I understand tenants privacy issues. Heres the problem. You are not fixing the problem by changing locks. Tenants are worried about their privacy but dont know their rights. In MN there is a statue about tenants privacy. If its broken a tenant can sue for $100 per incident, a rent reduction, and pay into a rent escrow. If it continues a judge will let you out of your lease and in many towns the rental permit owned by the lanlord would be revoked.

How are the tenants that have had problems or currently have problems going to feel if they dont report this properly and teach the landlord a lesson? I would feel pretty bad if a rape, or murder happend that I could have prevented by reporting violations on myself.

No one has keys to my house yet and why should they? I own my home I do not rent someone else's property. I moved this summer and replaced the original locks of 30 years. I would also have no problems having a responsible party that did things by the book have my keys. I also allowed every agent in half of my state access to my house for sale while I was away. The lock box on my door was set not to operate after 10pm and not before 8am.

Its easy to come off arogant when I am 100% sure of my thoughts being correct. I have been a tenant, lanlord, manager, buyer, buyer of rental property, seller and Realtor. I am able to see the whole picture. I understand concearns but know why its done my way and that my way is correct. I wouldnt rent from someone I didnt trust and if I was a tenant who felt I had been violated I would do something other than posting here.

I screen everyone that works on my property with a national criminal history report. Anything that looks at all bad is a reject.

I also hand out past and current tenant referals with my applications. After hearing of tenant horror stories I realize that my tenats will rent because I am the landlord. I know for a fact that my apartment wasnt always the best fit for location, age, condition, whatever but the tenants wanted a professional lanlord that would not be an issue. They like the way I take care of the property, them, and any situations. They feel comfortable with the background checks and strictness with them as it means they will have decent neighbors.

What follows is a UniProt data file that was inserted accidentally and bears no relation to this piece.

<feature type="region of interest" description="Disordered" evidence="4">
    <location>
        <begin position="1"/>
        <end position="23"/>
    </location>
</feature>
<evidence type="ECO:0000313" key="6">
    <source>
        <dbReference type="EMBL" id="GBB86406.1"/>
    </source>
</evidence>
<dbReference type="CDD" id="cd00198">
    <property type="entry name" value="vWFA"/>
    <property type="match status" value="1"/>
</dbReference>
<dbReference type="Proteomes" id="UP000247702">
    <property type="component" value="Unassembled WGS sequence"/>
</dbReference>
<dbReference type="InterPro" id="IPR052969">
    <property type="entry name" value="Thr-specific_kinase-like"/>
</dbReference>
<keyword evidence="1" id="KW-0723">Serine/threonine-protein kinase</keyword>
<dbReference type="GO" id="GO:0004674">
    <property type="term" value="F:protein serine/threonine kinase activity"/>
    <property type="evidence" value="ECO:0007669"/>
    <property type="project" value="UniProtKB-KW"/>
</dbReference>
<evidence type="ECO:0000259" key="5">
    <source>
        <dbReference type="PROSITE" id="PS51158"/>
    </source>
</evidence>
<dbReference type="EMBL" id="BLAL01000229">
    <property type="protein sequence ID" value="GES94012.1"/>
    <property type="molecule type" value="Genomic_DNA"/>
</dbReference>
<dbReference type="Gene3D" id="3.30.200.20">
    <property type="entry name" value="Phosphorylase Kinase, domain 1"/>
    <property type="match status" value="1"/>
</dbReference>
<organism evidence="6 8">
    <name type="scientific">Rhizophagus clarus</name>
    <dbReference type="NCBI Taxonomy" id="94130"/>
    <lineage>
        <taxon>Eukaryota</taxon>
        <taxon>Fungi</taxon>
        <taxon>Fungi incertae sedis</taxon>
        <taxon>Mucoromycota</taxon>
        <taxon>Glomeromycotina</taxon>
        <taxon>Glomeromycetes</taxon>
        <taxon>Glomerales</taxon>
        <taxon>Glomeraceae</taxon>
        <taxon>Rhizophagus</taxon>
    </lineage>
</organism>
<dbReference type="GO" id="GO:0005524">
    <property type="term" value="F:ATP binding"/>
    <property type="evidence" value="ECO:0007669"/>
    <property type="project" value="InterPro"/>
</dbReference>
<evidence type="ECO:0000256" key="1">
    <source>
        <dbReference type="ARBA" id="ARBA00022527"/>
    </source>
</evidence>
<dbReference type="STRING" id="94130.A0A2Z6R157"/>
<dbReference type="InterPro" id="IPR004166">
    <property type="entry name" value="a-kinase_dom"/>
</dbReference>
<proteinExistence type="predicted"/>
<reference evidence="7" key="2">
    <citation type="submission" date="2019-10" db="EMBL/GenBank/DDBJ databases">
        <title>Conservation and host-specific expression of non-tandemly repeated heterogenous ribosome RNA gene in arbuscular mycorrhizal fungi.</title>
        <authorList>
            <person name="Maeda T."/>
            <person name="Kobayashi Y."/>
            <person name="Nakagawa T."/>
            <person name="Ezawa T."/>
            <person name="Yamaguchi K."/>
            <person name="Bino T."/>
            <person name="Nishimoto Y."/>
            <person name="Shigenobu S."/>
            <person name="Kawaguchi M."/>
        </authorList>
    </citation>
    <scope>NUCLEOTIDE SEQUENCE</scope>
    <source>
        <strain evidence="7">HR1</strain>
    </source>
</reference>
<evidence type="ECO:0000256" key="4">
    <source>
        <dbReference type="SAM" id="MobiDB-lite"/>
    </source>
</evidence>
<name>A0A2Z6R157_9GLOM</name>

Another reason lanlords need keys and not phone numbers: It is common for tenats to move out without notice or in the middle of the night. Typically these tenant will have the deposit used up far before a locksmith bill comes in. Last time this happened to I put up my typical late notices and after they hadnt been removed put up a notice I was going to enter the apartment two days later for an inspeciton. Having the key saved my $75.

I understand tenants concearns about privacy and agree there are bad lanlords. Problem is they need to be addressed in stead of covered up. Do something to them. If your not willing to do something dont complain. Changing locks is like putting fresh paint over mold. The mold will just come back sooner or later without addressing it. And so will the crooked landlord.


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RE: Ok.... I am changing my locks!

I don't NEED a key ... I have a legal set of lock picks and know how to use them. :)

But a landlord has a RIGHT to have keys to THEIR property, and to use them in accordance with the state or local laws.

If you don't like it, camp out under a bridge.


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RE: Ok.... I am changing my locks!

Absolutely...or be a house/condo/duplex/townhouse/PUD owner and you won't have to worry about it.